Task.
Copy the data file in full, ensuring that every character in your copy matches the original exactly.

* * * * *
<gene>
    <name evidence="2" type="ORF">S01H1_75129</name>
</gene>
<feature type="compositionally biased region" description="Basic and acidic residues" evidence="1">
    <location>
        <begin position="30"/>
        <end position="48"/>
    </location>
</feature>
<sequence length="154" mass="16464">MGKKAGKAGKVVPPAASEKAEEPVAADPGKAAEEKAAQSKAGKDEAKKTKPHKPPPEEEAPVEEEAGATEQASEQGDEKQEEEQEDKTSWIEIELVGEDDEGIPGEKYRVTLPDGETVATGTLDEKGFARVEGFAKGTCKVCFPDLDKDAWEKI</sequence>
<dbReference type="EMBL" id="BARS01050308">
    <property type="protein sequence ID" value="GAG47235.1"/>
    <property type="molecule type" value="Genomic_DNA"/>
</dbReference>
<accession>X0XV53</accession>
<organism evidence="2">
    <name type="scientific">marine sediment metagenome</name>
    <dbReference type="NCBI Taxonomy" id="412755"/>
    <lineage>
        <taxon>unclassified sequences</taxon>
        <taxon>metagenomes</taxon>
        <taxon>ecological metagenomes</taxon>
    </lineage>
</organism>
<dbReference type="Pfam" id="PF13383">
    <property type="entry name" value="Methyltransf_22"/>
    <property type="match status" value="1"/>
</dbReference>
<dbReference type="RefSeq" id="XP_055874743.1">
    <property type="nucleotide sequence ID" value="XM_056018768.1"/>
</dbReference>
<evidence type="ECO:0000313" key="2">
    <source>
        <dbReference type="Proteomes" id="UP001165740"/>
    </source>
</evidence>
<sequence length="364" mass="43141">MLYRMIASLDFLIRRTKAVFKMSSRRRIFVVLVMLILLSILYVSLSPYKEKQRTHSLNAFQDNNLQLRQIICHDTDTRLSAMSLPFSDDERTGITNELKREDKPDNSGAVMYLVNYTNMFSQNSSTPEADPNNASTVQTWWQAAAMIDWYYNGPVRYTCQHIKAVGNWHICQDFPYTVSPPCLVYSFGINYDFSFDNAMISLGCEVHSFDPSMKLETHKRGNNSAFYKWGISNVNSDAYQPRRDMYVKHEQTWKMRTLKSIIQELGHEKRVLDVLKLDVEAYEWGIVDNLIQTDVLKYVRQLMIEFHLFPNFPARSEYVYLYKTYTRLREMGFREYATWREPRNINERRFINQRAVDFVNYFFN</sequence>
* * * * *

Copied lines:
<gene>
    <name evidence="2" type="ORF">S01H1_75129</name>
</gene>
<feature type="compositionally biased region" description="Basic and acidic residues" evidence="1">
    <location>
        <begin position="30"/>
        <end position="48"/>
    </location>
</feature>
<sequence length="154" mass="16464">MGKKAGKAGKVVPPAASEKAEEPVAADPGKAAEEKAAQSKAGKDEAKKTKPHKPPPEEEAPVEEEAGATEQASEQGDEKQEEEQEDKTSWIEIELVGEDDEGIPGEKYRVTLPDGETVATGTLDEKGFARVEGFAKGTCKVCFPDLDKDAWEKI</sequence>
<dbReference type="EMBL" id="BARS01050308">
    <property type="protein sequence ID" value="GAG47235.1"/>
    <property type="molecule type" value="Genomic_DNA"/>
</dbReference>
<accession>X0XV53</accession>
<organism evidence="2">
    <name type="scientific">marine sediment metagenome</name>
    <dbReference type="NCBI Taxonomy" id="412755"/>
    <lineage>
        <taxon>unclassified sequences</taxon>
        <taxon>metagenomes</taxon>
        <taxon>ecological metagenomes</taxon>
    </lineage>
</organism>
<dbReference type="Pfam" id="PF13383">
    <property type="entry name" value="Methyltransf_22"/>
    <property type="match status" value="1"/>
</dbReference>
<dbReference type="RefSeq" id="XP_055874743.1">
    <property type="nucleotide sequence ID" value="XM_056018768.1"/>
</dbReference>
<evidence type="ECO:0000313" key="2">
    <source>
        <dbReference type="Proteomes" id="UP001165740"/>
    </source>
</evidence>
<sequence length="364" mass="43141">MLYRMIASLDFLIRRTKAVFKMSSRRRIFVVLVMLILLSILYVSLSPYKEKQRTHSLNAFQDNNLQLRQIICHDTDTRLSAMSLPFSDDERTGITNELKREDKPDNSGAVMYLVNYTNMFSQNSSTPEADPNNASTVQTWWQAAAMIDWYYNGPVRYTCQHIKAVGNWHICQDFPYTVSPPCLVYSFGINYDFSFDNAMISLGCEVHSFDPSMKLETHKRGNNSAFYKWGISNVNSDAYQPRRDMYVKHEQTWKMRTLKSIIQELGHEKRVLDVLKLDVEAYEWGIVDNLIQTDVLKYVRQLMIEFHLFPNFPARSEYVYLYKTYTRLREMGFREYATWREPRNINERRFINQRAVDFVNYFFN</sequence>